Chronic sinus or allergy problems can leave you feeling as though your nose is perpetually stuffed. To breathe freely again, many sinus sufferers rely on nasal irrigation, a technique that flushes out clogged nasal passages using a saltwater solution.
“I find it to be the first line of defense in dealing with complicated sinus problems and allergy problems,” says Evangeline Lausier, MD, assistant clinical professor of medicine and director of clinical services at Duke University’s department of integrative medicine. “Particularly if you are developing congestion or have a sinus infection, it’s very helpful.”
Several different types of products can be used for nasal irrigation. The most basic are a bulb syringe, squeeze bottle, or neti pot. With these devices, the user manually pours or sprays a mixture of salt and water into the nostril. The fluid flows through the nasal cavity and into the other nostril. More high-tech nasal irrigation systems propel the solution into the nose, allowing the user to control the spray and pressure.
The basic technique with all the devices is the same, so choosing a system is largely a matter of personal preference. “I think the most important thing is finding a technique that the patient can do and is willing to do,” says Melissa Pynnonen, MD, associate professor of otolaryngology at the University of Michigan.
Butterbur comes from the Butterbur plant (Petasites hybridus), which is a perennial shrub found in Europe, Asia and parts of North America. It grows in wet, marshy soil, damp forests and along rivers and streams.
It has long been used as an herbal treatment for migraines, the plague, asthma, ulcers, wounds, allergies and skin infections. The best evidence, based on studies and trials, is for its use in migraine and allergy sufferers. Originally, the plant’s root was used. However, higher levels certain potentially toxic ingredients were found in the root. Now, supplements use only the leaves.
Stinging nettle, or urtica dioica, is a perennial flowering plant that has been used medicinally for ages, dating back as far as Ancient Greece. Today, stinging nettle can be found all over the world, but its origins are in the colder regions of Europe and Asia. The plant usually grows between two to four feet high and blooms from June to September. It grows best in nitrogen-rich soil, has heart-shaped leaves, and produces yellow or pink flowers.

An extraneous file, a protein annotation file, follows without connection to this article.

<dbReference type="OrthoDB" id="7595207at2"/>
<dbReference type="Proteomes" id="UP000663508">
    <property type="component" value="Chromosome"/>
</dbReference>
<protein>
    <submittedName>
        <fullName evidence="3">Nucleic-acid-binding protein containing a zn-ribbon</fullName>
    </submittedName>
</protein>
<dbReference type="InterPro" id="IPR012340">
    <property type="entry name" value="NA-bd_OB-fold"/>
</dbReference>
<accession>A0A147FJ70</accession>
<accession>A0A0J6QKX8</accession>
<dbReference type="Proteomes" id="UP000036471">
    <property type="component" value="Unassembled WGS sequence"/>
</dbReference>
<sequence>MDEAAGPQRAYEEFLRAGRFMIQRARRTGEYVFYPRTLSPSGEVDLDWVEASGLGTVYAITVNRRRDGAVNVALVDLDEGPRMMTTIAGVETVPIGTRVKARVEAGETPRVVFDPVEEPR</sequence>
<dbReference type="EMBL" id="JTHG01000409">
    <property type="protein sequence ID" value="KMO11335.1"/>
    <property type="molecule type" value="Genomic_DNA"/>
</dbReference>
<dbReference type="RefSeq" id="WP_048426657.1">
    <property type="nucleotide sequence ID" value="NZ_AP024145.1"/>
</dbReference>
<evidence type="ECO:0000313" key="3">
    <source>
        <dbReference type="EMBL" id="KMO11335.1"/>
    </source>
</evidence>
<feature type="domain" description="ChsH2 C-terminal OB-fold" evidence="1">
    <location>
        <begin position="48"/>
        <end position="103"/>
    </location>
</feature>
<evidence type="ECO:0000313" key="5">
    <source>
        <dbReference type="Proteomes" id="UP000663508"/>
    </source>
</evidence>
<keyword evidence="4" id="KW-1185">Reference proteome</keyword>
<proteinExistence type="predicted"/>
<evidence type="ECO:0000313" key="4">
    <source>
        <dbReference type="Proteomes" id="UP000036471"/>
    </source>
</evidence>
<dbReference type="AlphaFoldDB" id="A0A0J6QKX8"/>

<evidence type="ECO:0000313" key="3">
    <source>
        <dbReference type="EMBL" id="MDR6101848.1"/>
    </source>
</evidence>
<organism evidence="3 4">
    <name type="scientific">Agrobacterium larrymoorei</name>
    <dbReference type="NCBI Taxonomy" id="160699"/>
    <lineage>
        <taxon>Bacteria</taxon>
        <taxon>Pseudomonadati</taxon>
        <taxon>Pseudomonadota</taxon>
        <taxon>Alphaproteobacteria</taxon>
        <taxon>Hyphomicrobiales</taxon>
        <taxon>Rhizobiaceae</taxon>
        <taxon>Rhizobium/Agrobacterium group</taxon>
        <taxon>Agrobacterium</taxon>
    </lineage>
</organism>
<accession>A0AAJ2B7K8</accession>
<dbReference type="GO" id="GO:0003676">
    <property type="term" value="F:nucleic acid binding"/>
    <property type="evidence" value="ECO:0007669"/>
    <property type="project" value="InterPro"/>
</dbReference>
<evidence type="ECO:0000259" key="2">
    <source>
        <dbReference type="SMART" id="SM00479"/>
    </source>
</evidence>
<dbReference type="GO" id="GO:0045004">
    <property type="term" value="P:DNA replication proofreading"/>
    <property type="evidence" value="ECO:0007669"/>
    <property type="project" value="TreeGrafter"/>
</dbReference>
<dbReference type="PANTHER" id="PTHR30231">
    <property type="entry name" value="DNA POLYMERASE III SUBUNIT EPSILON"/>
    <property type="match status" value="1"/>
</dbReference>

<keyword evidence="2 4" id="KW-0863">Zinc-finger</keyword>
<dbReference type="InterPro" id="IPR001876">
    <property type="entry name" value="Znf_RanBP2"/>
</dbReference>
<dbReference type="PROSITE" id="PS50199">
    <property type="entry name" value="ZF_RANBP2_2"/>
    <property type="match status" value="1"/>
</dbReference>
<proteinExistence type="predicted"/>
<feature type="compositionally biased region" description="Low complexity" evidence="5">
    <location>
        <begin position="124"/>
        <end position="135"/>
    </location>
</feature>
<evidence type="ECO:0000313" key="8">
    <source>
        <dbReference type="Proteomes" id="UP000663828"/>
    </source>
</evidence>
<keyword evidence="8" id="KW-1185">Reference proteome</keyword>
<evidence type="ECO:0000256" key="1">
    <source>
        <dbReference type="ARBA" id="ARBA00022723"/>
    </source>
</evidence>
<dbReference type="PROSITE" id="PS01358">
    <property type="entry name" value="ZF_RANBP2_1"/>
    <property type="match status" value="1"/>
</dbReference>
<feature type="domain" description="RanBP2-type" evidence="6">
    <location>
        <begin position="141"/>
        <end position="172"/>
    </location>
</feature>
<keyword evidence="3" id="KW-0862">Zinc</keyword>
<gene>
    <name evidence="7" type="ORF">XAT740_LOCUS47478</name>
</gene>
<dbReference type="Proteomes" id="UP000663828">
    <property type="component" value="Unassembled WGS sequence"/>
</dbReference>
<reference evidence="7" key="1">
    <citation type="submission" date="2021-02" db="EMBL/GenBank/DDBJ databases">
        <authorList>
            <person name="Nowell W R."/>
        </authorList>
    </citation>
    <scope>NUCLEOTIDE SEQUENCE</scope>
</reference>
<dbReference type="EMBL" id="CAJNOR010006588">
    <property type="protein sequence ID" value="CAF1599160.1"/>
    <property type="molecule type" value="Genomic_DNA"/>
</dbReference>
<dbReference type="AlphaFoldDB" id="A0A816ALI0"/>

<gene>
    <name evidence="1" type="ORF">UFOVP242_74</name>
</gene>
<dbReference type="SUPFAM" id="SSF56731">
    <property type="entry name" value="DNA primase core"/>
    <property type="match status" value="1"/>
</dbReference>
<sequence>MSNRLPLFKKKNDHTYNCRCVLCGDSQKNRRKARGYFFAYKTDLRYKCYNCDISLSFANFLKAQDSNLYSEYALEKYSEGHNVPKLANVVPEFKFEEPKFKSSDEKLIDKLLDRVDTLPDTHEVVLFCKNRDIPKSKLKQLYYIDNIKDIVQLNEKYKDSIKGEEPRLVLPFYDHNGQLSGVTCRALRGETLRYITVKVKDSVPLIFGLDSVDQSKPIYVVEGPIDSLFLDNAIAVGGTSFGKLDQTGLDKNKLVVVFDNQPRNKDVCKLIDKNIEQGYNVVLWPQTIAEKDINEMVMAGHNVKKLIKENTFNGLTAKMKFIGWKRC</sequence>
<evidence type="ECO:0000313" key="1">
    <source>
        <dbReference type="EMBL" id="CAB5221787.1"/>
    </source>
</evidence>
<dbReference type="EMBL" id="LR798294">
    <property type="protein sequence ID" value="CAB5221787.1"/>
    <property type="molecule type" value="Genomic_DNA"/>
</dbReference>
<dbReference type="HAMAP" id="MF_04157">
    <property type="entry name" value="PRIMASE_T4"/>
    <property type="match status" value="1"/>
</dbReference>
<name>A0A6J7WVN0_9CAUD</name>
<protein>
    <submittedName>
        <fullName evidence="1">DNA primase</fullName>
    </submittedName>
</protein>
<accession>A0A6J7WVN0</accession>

While best known for the stinging reaction that occurs when the skin comes into contact with the fine hairs located on its leaves and stems, when processed and used medicinally, stinging nettle has a number of helpful health benefits, according to the Department of Dermatology at the Penn State University College of Medicine. (1)
Most stinging nettle products are made from the stem and leaves, but the roots also have pharmacological qualities. The herb has anti-inflammatory qualities that can affect treatment of many health issues. (2) The aboveground parts have typically aided in allergy relief and other breathing-related problems. The roots are able to provide relief for urinary disorders and enlarged prostate as well.
Also known as Indian Frankincense, boswellia is a fragrant resin with the capacity to support the body in naturally regulating a healthy inflammatory response. While inflammation can be healthy, normal and helpful in acute cases like that of a sprained ankle, prolonged inflammation inside the body – which we cannot see and often do not know about until symptoms occur – can lead to many chronic issues.
BoswelliaAyurvedically speaking, Boswellia has the dual energetics of being both heating and cooling at the same time. As a heating herb, Boswellia supports circulation, while as a cooling herb, it supports the body in cooling inflammation.